I love to explore the relationship between the fictional worlds we create for movies, books, games, etc. and the real world.
This is the first in a series of tutorials about using Blender 2.60. In this mini-tutorial, I will show you how to transform a box by moving it, rotating it, and scaling it. Future tutorials will show you how to edit these objects to create your own, unique 3D art.
The 3D Viewport
If you haven't done so already, download the latest version of Blender which can be found at blender.org. Once you have that installed, double-click the icon to open it. The start screen will look like this:
The window in the middle of the screen appears whenever you start Blender and has useful links to the documentation and other resources. To get rid of it, just click anywhere on Blender. Now your screen will look like this:
In this tutorial, I'm only going to talk about the 3D viewport and one widget on the toolbar below this viewport. The viewport is the large area in the middle of the screen where all the magic happens. It says 'User Persp' in the top left corner.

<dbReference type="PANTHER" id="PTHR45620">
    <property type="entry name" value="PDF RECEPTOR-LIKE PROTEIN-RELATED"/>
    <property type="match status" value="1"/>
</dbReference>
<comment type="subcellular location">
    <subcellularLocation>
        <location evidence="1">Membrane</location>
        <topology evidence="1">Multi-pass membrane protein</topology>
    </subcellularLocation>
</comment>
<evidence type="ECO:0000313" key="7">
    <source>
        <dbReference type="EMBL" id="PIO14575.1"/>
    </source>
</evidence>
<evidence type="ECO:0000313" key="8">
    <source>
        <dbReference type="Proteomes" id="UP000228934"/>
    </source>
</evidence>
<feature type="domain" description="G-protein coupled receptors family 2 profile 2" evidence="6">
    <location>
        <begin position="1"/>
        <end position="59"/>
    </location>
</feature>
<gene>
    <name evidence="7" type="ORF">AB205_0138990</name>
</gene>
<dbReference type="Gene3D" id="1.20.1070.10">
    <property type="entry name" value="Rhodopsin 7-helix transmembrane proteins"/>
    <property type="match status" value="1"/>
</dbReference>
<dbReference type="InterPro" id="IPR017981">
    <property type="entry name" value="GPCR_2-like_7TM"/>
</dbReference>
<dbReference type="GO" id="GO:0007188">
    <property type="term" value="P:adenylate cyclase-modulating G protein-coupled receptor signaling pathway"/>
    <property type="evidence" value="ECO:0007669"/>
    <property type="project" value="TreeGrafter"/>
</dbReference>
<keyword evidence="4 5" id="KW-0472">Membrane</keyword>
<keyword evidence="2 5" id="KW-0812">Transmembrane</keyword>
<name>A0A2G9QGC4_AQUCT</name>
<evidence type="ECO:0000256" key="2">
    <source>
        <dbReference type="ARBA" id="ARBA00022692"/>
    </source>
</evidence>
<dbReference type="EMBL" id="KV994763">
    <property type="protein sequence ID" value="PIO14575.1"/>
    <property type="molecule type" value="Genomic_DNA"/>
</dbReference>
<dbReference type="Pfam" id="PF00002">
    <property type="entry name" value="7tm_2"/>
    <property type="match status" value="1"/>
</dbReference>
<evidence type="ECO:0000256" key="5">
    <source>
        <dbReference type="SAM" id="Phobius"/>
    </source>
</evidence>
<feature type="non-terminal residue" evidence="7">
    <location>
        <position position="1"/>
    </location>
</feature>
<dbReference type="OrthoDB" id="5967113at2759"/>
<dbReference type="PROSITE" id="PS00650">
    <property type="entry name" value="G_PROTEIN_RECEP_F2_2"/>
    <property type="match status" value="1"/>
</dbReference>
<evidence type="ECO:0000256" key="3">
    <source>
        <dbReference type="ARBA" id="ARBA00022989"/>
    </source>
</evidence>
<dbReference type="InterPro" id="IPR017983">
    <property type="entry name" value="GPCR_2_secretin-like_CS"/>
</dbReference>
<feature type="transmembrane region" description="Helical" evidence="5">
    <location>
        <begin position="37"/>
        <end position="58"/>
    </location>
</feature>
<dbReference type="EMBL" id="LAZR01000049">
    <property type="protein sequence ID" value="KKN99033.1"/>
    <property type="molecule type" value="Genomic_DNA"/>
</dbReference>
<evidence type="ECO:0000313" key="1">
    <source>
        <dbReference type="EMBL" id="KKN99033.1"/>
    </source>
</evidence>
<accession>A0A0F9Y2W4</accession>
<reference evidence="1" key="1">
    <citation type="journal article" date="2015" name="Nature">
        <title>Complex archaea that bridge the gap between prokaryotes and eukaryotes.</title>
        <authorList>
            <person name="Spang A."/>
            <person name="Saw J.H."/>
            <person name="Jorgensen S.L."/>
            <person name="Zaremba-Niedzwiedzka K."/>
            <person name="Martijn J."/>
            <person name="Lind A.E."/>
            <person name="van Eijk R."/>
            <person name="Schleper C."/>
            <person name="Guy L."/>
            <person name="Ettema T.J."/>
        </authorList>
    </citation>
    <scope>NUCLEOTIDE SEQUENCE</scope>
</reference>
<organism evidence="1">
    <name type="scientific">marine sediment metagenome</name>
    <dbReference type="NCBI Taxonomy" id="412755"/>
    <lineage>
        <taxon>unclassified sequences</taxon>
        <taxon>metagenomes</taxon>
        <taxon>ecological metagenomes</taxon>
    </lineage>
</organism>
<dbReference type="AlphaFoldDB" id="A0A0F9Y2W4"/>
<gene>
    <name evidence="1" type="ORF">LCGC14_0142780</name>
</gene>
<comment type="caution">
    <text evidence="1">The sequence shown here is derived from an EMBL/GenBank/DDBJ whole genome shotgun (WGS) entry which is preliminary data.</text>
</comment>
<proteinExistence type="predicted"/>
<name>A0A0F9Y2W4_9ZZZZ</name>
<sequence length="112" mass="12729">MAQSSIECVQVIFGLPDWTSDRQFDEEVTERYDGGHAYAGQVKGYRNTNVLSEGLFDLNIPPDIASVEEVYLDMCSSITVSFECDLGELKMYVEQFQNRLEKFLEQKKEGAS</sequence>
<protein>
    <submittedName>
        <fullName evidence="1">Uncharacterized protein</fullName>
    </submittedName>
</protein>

By default, the 3D viewport comes loaded with three objects: a simple cube, a light source, and a camera. The cube is the active object, which you can tell by its orange highlight. It's sitting on a white two-dimensional grid that has red and green lines to show you where the X and Y axes are. The camera is the pyramid wireframe with a black triangle over it showing which way is up. (The square 'base' of the pyramid is the front, or lens.) The light source is a small black sphere with dotted circles around it connected to the grid by a thin line and looks a bit like a black sun on the end of a stick. You select objects in Blender by right-clicking them. Try selecting the camera and the lamp to see how it works.
The 3D Cursor
If you left-click anywhere in the viewport, you'll notice that the little red and white bulls-eye follows you around. This is the 3D cursor, which works exactly the same as a 2D cursor in a text document except in three dimensions. I'll more about the 3D cursor in later lessons. For this lesson, it doesn't matter where your cursor is.
The 3D Manipulator